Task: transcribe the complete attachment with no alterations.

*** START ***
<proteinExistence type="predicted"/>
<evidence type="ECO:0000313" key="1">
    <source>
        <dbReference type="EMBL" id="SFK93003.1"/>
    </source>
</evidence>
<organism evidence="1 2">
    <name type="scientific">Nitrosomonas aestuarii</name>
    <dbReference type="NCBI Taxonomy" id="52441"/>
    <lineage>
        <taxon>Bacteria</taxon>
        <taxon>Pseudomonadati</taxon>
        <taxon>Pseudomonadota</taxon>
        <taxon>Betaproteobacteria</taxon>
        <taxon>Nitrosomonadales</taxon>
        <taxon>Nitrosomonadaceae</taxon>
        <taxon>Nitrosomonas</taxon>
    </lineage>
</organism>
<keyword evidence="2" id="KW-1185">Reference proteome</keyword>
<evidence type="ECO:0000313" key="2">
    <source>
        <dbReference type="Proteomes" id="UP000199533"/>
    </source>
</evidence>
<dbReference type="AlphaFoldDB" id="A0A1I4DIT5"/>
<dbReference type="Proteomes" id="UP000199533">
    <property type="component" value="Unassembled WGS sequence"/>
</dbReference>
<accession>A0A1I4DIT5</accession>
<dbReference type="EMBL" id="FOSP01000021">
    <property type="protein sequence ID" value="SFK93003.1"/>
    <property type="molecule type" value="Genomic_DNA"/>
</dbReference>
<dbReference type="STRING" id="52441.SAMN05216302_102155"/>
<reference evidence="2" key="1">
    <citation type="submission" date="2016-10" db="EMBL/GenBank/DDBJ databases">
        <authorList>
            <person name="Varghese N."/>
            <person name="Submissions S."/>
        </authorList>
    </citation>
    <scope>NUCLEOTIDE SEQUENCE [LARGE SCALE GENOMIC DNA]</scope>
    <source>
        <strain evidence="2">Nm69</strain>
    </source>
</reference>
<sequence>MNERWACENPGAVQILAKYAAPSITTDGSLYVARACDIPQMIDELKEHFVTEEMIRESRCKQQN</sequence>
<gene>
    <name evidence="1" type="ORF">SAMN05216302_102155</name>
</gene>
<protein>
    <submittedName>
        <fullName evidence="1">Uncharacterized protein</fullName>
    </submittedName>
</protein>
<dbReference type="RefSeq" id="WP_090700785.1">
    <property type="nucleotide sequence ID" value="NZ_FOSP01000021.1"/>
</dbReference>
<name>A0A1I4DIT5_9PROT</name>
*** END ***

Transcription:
<proteinExistence type="predicted"/>
<evidence type="ECO:0000313" key="1">
    <source>
        <dbReference type="EMBL" id="SFK93003.1"/>
    </source>
</evidence>
<organism evidence="1 2">
    <name type="scientific">Nitrosomonas aestuarii</name>
    <dbReference type="NCBI Taxonomy" id="52441"/>
    <lineage>
        <taxon>Bacteria</taxon>
        <taxon>Pseudomonadati</taxon>
        <taxon>Pseudomonadota</taxon>
        <taxon>Betaproteobacteria</taxon>
        <taxon>Nitrosomonadales</taxon>
        <taxon>Nitrosomonadaceae</taxon>
        <taxon>Nitrosomonas</taxon>
    </lineage>
</organism>
<keyword evidence="2" id="KW-1185">Reference proteome</keyword>
<evidence type="ECO:0000313" key="2">
    <source>
        <dbReference type="Proteomes" id="UP000199533"/>
    </source>
</evidence>
<dbReference type="AlphaFoldDB" id="A0A1I4DIT5"/>
<dbReference type="Proteomes" id="UP000199533">
    <property type="component" value="Unassembled WGS sequence"/>
</dbReference>
<accession>A0A1I4DIT5</accession>
<dbReference type="EMBL" id="FOSP01000021">
    <property type="protein sequence ID" value="SFK93003.1"/>
    <property type="molecule type" value="Genomic_DNA"/>
</dbReference>
<dbReference type="STRING" id="52441.SAMN05216302_102155"/>
<reference evidence="2" key="1">
    <citation type="submission" date="2016-10" db="EMBL/GenBank/DDBJ databases">
        <authorList>
            <person name="Varghese N."/>
            <person name="Submissions S."/>
        </authorList>
    </citation>
    <scope>NUCLEOTIDE SEQUENCE [LARGE SCALE GENOMIC DNA]</scope>
    <source>
        <strain evidence="2">Nm69</strain>
    </source>
</reference>
<sequence>MNERWACENPGAVQILAKYAAPSITTDGSLYVARACDIPQMIDELKEHFVTEEMIRESRCKQQN</sequence>
<gene>
    <name evidence="1" type="ORF">SAMN05216302_102155</name>
</gene>
<protein>
    <submittedName>
        <fullName evidence="1">Uncharacterized protein</fullName>
    </submittedName>
</protein>
<dbReference type="RefSeq" id="WP_090700785.1">
    <property type="nucleotide sequence ID" value="NZ_FOSP01000021.1"/>
</dbReference>
<name>A0A1I4DIT5_9PROT</name>